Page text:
DISOBEDIENCE Review: Sexuality And Religion Butt Heads

The Rachels are the highlight of this story of lesbian love against religious adversity.

Sebastián Lelio is really shaping up to be a force to be reckoned with from the independent scene. His films are primarily character studies of singularly unique women, focused heavily on individual performances coaxed out of women put through emotional straits. His talents seem best served when zeroed in on a sole subject, like in his work on A Fantastic Woman, which functions as one of the most empathetic examinations of transgender identity put to film (at least in this writer's estimation). And now, only a few months later, here we are with another Lelio project placing its lens on queer womanhood, an adaptation of Naomi Alderman's Disobedience. Here we see the empathy one would come to expect from Lelio, but unfortunately it's the juggling of multiple major characters in a thematically dense plot structure that keeps this from the same heights as his Oscar-winning achievement.

Disobedience follows Ronit (Rachel Weisz), a photographer in New York who receives word that her father in London has died. She travels back home to the community of her birth, an Orthodox Jewish enclave that encourages strict gender roles and adherence to marital tradition while expressing disdain for those who would choose to leave their society. Upon her return, Ronit reunites with her best friend Dovid (Alessandro Nivola) – who is now positioned to take over from Ronit's father as the Rabbi of the community – and also discovers that he is married to their mutual best friend Esti (Rachel McAdams). As Ronit gets her father's affairs in order, feelings rekindle between Ronit and Esti, as the practical impossibility of their teenage romance was the main reason why Ronit left the community for the more openly accepting outside world.

Lelio's main weakness is an inability to put plot before character, so while the film deals with themes of religious community butting heads against sexual individuality, that isn't pushed as the central focus of the narrative. Yes, we have lots of scenes where community members passive-aggressively confront Ronit for leaving Orthodoxy behind, and we have a near equal number of instances where Ronit is argumentatively defensive of her life choices, but the film doesn't so much pass judgment on the insular nature of Orthodox Judaism as it does treat it as a life choice Ronit is judged for not making "correctly" by those still within the community. This leaves the conflict between Ronit and her religious background feeling a little limp, as she comes into this community fully formed and doesn't so much change from the experience as become the film's point of contrast to a world the audience may not be familiar with.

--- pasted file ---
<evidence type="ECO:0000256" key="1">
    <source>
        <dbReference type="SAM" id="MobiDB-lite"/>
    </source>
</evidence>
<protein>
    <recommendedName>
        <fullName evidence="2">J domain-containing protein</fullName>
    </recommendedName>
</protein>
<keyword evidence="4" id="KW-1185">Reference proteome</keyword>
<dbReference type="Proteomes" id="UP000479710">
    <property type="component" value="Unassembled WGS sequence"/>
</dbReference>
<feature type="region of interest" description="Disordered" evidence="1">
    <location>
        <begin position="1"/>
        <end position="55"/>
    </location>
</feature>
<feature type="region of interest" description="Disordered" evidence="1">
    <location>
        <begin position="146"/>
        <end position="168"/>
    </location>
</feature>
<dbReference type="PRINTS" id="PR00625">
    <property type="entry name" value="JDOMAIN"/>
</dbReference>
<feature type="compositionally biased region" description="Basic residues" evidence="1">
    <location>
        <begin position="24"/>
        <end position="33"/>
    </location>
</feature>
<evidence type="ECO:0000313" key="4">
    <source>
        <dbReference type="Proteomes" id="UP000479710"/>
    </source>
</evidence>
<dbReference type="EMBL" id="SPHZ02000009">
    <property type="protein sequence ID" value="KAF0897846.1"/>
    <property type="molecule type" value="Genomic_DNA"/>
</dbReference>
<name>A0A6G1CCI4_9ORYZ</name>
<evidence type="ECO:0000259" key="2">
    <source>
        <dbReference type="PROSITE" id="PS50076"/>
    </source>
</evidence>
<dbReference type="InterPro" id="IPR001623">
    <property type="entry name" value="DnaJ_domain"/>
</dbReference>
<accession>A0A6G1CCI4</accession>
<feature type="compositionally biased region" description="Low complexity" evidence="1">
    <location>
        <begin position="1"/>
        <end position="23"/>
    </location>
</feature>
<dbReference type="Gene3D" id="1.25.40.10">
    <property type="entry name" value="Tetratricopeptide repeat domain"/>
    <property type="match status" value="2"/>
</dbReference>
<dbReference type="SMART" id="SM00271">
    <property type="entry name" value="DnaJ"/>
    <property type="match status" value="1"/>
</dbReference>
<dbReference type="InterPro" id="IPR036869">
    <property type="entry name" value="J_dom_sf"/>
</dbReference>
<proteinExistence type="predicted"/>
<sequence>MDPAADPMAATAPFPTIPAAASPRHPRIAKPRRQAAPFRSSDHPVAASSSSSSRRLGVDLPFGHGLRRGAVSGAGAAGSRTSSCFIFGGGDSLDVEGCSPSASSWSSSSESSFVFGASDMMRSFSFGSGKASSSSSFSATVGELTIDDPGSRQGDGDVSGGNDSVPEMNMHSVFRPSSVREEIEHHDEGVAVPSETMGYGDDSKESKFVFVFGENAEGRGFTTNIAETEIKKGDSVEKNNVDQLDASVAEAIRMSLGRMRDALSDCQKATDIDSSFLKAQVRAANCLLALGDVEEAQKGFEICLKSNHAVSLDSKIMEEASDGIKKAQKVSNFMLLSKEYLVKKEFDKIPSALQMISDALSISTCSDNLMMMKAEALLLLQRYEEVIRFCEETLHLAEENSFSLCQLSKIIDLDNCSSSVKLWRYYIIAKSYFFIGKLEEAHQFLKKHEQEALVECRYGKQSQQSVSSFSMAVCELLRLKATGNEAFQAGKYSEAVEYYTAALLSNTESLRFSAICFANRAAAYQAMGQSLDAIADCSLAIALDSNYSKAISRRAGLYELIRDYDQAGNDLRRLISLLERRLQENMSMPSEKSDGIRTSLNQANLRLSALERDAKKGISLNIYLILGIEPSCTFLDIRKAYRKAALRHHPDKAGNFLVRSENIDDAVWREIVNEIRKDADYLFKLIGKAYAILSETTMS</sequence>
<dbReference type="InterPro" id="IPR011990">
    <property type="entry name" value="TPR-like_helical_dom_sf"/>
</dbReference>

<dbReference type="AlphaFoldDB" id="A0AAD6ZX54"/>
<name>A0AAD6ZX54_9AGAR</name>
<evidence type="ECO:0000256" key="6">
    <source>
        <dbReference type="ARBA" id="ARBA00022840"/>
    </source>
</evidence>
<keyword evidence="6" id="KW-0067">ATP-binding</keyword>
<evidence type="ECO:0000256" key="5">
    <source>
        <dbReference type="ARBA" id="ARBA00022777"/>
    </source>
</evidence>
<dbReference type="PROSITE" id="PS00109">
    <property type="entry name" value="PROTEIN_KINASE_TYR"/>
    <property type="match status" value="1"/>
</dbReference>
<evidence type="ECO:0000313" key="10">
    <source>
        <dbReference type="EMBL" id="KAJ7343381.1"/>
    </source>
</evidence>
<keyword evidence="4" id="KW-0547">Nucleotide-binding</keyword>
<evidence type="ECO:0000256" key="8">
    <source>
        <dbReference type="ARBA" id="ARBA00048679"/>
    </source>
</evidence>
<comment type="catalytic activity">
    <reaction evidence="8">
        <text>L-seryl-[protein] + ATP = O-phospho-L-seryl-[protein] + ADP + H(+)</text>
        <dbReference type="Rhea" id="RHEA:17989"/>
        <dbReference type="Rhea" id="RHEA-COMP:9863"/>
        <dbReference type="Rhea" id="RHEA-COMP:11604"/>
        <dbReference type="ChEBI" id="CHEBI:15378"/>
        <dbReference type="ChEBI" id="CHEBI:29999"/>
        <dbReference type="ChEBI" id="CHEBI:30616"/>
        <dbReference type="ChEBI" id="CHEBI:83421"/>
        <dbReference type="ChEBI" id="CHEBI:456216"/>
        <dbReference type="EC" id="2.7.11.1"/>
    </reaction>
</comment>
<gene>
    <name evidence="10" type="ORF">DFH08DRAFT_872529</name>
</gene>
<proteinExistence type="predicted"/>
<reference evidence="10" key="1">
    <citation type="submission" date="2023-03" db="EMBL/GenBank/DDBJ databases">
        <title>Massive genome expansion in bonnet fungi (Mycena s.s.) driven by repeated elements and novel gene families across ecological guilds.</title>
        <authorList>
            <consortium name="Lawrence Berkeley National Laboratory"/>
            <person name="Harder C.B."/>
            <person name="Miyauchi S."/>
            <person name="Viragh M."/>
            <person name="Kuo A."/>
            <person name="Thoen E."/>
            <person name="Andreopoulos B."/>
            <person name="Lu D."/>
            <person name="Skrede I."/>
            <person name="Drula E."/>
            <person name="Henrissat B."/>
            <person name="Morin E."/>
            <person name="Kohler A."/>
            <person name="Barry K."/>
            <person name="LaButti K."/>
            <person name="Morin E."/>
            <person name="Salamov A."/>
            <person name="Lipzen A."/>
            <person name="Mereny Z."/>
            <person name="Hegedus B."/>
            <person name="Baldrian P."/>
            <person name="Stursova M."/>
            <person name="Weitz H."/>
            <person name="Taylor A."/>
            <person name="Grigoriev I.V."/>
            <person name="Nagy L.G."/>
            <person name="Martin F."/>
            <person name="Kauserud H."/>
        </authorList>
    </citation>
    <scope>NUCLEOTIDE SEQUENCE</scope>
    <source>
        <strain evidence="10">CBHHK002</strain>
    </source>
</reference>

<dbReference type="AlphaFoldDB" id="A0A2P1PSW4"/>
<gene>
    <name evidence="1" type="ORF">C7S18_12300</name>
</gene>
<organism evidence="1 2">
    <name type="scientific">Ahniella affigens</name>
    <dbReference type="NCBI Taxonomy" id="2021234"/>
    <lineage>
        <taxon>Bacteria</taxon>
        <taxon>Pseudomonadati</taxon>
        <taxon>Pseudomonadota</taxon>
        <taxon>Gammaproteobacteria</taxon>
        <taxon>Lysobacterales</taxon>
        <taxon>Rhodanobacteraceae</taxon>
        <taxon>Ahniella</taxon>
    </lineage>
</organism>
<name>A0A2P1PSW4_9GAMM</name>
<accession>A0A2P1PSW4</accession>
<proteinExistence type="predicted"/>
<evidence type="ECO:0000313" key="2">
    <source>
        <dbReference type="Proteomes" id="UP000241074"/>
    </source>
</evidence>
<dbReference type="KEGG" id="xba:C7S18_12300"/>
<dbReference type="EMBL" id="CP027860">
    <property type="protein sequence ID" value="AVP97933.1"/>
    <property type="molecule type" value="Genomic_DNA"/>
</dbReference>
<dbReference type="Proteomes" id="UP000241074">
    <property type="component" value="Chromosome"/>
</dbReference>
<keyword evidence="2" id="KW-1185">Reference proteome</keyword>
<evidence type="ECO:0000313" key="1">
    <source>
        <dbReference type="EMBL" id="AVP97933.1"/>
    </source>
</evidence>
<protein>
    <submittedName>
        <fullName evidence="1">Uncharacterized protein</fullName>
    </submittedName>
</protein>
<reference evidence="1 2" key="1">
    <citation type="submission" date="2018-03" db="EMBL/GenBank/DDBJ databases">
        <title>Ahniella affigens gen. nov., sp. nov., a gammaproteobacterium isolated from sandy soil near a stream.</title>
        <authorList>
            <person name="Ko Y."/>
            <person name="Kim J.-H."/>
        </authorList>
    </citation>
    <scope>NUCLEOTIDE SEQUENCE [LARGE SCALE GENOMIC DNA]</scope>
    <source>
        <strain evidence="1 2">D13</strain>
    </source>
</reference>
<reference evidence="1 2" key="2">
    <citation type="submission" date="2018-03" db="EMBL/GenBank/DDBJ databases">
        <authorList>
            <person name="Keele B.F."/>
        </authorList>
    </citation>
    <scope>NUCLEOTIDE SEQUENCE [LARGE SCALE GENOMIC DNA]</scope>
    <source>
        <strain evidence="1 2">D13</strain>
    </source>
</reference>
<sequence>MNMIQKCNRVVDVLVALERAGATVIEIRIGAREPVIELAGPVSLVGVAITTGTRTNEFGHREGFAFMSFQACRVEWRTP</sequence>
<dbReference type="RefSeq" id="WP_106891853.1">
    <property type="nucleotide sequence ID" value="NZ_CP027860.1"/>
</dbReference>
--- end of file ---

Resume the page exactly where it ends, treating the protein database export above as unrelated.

However, it's in the performances that Lelio's direction shines, building a love triangle between Ronit, Esti, and Dovid that is erotic as it is heartbreaking. The stars are of course Weisz and McAdams, who represent diametrically opposed approaches to the conflict between religion and sexuality. Ronit is headstrong and mildly resentful, but she still misses the sense of belonging she once had, whereas Esti is more meek and demure, adhering to her wifely role with ease but longing to unearth the buried parts of her soul. When these two characters occupy the same space, though, sparks fly, as tension and lust lie buried just beneath the surface until they finally come together in one of the most tender and explicit sex scenes in recent memory. Yet it's also worth noting that Alessandro Nivola does his own share of the heavy lifting, as Dovid is a man of the faith who can't quite bring himself to accept that his childhood friends could choose love for each other over devotion to a faith he holds so dear. It's powerful character work all around that transforms thematically representational avatars into fully realized people with dimension.

This isn't Lelio's most cogent or engaging work, as the dilution of character study across multiple characters doesn't do his ultra-focused style any favors. However, he is still a master at provoking enthralling performances from his muses, particularly his actresses, and in this Disobedience is no exception.

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